Loose bulk loads can generally be described as having a nature which does not readily lend itself to any form of packaging or containerisation, eg sand, aggregate, shingle, rubble, rubbish, asphalt and other similar materials.
Clearly, the loading and securing of such loads do not pose the many problems associated with general freight, but nevertheless they do have security problems peculiar to themselves.
The maximum vehicle and axle weights must never be exceeded. Loose bulk loads being transported in a vehicle without a tarpaulin fitted should at no time reach higher than 100mm below any side of the vehicle. If the load is heaped to its own natural ‘angle of repose’, this could result in load shedding due to the vehicle's movement. Doors to bulk bins must be closed to avoid loose bulk loads from being blown out.
As these loads normally rely upon the vehicle body for restraint it becomes extremely important to ensure all body-to-chassis attachment points, eg ‘U’ bolts, hinge pins, hinge pin brackets, are always secure and that these and the body are in sound condition.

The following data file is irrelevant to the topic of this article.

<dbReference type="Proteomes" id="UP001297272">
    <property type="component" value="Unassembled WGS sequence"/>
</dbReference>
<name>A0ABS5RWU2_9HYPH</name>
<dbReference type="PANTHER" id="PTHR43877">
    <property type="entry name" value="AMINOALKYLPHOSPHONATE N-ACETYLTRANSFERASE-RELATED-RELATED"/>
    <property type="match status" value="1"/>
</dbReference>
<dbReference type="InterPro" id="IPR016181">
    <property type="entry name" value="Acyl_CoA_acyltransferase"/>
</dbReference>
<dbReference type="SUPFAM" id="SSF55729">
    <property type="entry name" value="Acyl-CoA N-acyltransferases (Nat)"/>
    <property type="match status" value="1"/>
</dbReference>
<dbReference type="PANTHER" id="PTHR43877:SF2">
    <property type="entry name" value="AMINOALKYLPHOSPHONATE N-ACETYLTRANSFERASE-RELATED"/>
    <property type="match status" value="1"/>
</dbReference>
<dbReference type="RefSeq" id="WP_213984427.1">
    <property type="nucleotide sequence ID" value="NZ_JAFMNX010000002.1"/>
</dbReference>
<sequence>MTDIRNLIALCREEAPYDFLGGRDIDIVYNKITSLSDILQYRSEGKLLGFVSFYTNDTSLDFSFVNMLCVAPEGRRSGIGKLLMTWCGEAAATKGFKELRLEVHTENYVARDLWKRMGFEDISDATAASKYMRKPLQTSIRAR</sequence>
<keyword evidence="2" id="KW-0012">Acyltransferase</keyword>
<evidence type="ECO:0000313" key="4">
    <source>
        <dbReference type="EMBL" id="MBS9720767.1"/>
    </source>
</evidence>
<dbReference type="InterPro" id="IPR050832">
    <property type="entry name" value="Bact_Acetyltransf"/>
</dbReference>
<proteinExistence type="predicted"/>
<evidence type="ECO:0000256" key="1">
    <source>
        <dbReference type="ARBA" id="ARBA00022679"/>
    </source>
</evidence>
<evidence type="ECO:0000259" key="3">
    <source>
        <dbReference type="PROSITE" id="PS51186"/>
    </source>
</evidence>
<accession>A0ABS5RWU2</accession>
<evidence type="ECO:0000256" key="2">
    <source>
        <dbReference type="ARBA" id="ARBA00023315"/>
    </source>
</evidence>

Loose bulk loads should be tarped, netted or sheeted as appropriate whenever there is a risk of load shedding due to wind action or movement (see figure 71). Body work should be kept in good condition in order to minimise the hazards during transportation. This applies particularly to badly fitting tail gates that permit gravel and stones to fall to the roadway.
Body height extensions (topper boards) should only be used where conditions and type of load permit. In these circumstances, their supports must be adequately fixed to the existing body. It is not considered adequate to rely upon the load within the parent body of the vehicle for support. Where necessary, tie-chains should be used transversely at the top of body extensions to prevent sideways spread.
Figure 70 Securing loose bulk loads
Last updated: 1 September 2010